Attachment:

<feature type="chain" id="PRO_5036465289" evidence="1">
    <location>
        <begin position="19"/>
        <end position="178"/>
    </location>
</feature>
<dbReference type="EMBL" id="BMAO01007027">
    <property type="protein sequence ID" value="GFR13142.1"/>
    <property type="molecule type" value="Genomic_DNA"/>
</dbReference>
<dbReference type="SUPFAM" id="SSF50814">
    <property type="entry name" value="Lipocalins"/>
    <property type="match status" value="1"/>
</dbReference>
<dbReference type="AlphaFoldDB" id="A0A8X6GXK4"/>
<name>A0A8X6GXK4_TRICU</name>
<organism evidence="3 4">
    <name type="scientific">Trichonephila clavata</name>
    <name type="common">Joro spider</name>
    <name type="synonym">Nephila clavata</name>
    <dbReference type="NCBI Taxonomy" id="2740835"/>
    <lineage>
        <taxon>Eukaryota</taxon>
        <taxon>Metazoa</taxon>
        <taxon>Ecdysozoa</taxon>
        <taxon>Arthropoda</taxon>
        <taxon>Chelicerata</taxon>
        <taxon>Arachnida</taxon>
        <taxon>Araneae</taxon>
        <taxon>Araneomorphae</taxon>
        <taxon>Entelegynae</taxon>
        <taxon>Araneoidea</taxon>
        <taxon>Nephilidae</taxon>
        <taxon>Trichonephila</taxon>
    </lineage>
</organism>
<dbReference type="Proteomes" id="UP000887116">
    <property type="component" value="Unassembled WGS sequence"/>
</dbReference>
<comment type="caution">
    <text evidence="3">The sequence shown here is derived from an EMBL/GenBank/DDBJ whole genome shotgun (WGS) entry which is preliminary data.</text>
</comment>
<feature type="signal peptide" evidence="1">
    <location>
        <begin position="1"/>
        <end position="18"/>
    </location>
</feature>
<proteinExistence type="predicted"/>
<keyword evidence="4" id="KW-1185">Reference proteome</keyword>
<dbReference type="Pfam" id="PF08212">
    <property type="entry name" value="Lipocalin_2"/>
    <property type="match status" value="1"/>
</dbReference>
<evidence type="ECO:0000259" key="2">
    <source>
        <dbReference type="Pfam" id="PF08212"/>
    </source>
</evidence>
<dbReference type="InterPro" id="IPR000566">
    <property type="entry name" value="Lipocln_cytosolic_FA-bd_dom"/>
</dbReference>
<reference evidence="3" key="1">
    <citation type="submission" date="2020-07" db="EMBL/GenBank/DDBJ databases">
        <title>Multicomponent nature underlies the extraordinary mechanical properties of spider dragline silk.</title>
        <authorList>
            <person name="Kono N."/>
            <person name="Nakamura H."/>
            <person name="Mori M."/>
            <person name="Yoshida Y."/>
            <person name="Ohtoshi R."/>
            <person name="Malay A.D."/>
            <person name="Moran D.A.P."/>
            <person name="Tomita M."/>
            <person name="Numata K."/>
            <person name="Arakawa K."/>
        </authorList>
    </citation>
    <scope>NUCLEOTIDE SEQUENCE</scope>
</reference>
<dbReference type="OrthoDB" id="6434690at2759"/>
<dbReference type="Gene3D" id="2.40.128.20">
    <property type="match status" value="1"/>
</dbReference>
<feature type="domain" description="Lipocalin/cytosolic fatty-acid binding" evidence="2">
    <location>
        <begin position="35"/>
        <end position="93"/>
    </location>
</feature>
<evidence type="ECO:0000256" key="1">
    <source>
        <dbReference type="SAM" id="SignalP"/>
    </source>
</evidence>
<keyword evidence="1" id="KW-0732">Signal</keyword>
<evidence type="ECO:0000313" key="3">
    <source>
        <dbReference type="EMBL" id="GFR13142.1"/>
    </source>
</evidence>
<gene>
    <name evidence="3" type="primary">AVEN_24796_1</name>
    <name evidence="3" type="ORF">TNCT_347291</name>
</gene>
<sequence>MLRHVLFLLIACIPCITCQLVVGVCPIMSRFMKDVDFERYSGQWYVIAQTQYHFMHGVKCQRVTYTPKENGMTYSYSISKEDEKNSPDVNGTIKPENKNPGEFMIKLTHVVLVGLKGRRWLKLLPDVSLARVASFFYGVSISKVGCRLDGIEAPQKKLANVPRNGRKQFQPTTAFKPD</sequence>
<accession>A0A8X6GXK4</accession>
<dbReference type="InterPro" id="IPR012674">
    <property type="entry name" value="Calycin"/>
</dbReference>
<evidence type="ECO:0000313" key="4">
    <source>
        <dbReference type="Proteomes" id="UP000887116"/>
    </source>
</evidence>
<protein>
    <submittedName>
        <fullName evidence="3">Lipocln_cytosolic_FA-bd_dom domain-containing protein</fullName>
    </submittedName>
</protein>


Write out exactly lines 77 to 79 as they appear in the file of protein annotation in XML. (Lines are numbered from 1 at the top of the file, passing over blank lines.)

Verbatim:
        </authorList>
    </citation>
    <scope>NUCLEOTIDE SEQUENCE</scope>